The N-336 And The Dreaded Marriage Fraud Allegation
This blog is written for those who obtained their permanent green card after the conditional period and then filed for divorce. Every month our immigration law firm in Sacramento, CA gets the following fact pattern from our potential clients:
I was going in for my Naturalization interview and after passing my test the interviewing officer started asking me about my prior marriage. I did not know why they started asking detailed questions about my ex-spouse and the day I separated from them.
The officer asked detailed questions about my divorce and whether we had any children or assets together. After the interview, I was told that the USCIS would investigate my case further and eventually I got a denial letter alleging that I committed marriage fraud.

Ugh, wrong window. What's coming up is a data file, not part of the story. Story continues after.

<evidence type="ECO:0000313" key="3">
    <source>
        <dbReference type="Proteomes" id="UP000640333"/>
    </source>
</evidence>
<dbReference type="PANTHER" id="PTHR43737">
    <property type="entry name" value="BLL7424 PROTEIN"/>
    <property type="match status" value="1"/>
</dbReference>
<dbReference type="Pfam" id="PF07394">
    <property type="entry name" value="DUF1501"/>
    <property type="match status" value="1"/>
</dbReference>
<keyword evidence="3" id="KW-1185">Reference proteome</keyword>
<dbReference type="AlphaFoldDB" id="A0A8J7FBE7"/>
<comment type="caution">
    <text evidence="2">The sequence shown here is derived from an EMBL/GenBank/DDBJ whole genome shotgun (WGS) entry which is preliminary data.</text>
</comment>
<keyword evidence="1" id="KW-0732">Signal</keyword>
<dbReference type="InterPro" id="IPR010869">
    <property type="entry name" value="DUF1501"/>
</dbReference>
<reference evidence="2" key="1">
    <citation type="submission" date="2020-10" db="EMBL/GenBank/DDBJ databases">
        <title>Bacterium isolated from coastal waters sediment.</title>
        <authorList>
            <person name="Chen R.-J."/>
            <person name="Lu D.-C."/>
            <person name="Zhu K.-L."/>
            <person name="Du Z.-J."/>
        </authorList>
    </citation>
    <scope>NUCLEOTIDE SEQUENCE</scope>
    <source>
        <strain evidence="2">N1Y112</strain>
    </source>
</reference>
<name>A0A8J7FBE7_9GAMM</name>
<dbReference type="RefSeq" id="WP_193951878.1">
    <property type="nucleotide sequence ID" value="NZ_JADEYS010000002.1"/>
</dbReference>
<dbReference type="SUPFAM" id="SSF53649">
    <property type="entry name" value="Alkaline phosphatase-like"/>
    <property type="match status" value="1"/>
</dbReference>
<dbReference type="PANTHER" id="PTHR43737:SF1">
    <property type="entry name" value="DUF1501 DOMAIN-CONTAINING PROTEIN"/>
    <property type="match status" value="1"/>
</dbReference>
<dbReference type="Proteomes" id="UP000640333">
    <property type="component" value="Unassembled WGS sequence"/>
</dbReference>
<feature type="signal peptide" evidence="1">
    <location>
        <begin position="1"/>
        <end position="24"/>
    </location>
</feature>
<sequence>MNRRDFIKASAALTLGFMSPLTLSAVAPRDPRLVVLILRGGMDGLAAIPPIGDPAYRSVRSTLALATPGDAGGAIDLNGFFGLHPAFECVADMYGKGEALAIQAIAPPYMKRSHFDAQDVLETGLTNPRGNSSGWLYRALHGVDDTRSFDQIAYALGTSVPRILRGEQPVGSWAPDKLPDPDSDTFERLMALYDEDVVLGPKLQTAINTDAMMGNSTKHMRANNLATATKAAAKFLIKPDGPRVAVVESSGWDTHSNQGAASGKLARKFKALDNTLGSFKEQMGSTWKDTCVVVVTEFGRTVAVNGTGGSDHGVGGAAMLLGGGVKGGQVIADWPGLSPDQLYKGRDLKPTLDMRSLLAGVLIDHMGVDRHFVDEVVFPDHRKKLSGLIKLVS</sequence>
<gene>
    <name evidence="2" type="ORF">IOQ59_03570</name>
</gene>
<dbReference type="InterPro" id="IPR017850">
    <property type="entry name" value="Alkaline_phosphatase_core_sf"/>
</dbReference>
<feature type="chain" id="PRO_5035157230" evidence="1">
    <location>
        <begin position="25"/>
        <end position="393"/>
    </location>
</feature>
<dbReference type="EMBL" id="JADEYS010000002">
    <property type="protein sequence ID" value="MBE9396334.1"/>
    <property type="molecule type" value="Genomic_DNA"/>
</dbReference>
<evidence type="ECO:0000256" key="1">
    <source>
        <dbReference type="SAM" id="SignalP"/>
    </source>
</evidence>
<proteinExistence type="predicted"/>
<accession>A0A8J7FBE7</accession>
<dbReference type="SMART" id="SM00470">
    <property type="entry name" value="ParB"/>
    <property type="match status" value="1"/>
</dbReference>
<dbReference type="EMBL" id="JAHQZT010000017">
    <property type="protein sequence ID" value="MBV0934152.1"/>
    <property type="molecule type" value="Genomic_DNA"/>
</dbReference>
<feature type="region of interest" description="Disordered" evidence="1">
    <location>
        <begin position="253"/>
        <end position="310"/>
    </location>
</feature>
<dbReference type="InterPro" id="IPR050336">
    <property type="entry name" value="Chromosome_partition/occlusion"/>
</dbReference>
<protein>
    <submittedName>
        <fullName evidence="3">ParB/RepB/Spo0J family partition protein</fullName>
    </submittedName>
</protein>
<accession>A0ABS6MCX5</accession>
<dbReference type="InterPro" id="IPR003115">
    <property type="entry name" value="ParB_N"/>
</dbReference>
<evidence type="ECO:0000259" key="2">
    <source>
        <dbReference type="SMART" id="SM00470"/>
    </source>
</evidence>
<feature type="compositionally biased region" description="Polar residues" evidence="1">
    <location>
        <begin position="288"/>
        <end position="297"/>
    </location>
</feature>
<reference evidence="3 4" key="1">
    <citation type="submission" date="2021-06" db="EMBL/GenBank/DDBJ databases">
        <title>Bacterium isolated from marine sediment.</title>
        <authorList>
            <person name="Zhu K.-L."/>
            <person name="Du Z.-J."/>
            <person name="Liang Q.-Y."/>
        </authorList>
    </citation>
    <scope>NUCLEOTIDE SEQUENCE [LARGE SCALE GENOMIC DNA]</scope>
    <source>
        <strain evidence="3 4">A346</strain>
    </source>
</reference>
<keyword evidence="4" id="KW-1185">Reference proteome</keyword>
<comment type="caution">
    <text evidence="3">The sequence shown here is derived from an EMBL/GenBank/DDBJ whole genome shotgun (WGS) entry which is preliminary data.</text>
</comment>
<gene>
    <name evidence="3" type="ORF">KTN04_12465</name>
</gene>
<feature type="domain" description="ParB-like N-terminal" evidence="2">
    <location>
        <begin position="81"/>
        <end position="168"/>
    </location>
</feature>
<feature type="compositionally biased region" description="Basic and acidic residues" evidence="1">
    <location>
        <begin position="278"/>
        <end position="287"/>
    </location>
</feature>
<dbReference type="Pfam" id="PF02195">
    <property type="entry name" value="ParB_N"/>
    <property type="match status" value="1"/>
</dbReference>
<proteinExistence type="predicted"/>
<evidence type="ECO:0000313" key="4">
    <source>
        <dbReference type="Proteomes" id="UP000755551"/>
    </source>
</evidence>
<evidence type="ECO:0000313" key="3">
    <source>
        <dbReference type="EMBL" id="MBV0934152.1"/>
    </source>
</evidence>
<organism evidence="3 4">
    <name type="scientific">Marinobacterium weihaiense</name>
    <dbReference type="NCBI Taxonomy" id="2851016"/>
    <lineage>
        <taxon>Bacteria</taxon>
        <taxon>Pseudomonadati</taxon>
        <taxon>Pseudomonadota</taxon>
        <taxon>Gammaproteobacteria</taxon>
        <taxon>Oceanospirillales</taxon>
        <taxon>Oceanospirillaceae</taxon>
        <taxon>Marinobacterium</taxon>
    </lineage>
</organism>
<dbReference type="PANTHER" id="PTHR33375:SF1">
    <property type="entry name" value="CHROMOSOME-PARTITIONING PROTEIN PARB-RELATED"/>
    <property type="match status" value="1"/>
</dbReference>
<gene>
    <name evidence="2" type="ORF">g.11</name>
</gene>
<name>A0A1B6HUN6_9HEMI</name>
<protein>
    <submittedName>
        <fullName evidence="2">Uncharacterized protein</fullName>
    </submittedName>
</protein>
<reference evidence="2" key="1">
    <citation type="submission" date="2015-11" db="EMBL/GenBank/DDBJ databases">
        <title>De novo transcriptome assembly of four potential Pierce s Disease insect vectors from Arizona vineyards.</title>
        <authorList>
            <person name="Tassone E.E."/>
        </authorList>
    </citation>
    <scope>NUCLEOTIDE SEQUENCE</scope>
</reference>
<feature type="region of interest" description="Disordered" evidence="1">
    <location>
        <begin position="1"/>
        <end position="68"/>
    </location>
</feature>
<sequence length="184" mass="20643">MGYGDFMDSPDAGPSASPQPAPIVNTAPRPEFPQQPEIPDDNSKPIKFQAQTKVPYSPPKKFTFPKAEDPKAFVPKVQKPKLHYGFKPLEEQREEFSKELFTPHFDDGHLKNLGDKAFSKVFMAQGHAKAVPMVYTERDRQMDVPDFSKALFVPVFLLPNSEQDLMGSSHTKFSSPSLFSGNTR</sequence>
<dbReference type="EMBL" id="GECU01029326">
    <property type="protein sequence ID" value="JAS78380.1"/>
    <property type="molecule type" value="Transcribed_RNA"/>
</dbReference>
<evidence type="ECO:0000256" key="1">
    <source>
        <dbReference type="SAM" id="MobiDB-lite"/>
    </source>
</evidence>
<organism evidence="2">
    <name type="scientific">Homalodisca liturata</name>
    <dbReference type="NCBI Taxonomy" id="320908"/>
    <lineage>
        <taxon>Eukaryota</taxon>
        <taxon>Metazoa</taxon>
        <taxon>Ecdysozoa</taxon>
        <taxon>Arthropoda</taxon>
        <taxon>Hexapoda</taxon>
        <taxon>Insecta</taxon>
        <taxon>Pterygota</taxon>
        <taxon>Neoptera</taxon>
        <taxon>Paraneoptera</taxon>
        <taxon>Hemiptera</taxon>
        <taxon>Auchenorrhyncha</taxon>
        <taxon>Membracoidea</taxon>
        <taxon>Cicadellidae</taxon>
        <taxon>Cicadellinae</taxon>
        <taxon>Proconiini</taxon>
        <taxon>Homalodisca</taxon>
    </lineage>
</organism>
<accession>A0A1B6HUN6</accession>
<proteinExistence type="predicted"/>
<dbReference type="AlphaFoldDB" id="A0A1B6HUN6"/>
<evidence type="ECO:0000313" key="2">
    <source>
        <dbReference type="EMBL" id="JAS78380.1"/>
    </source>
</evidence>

Unfortunately this is a fact pattern we see too often. Since marriage fraud is a prevalent issue with the USCIS, this is a typical scenario that causes even long-time green card holders to Appear in Removal Proceedings. If this fact pattern happened to you or you were involved in a similar situation, call our immigration attorney to discuss your case.
It is vital that if you got a denial letter that you resolve the fraud allegation (with an N-336 filing) with as much evidence of a bona fide marriage with the assistance of an immigration attorney. A simple Naturalization application could have far-reaching consequences one could never have predicted.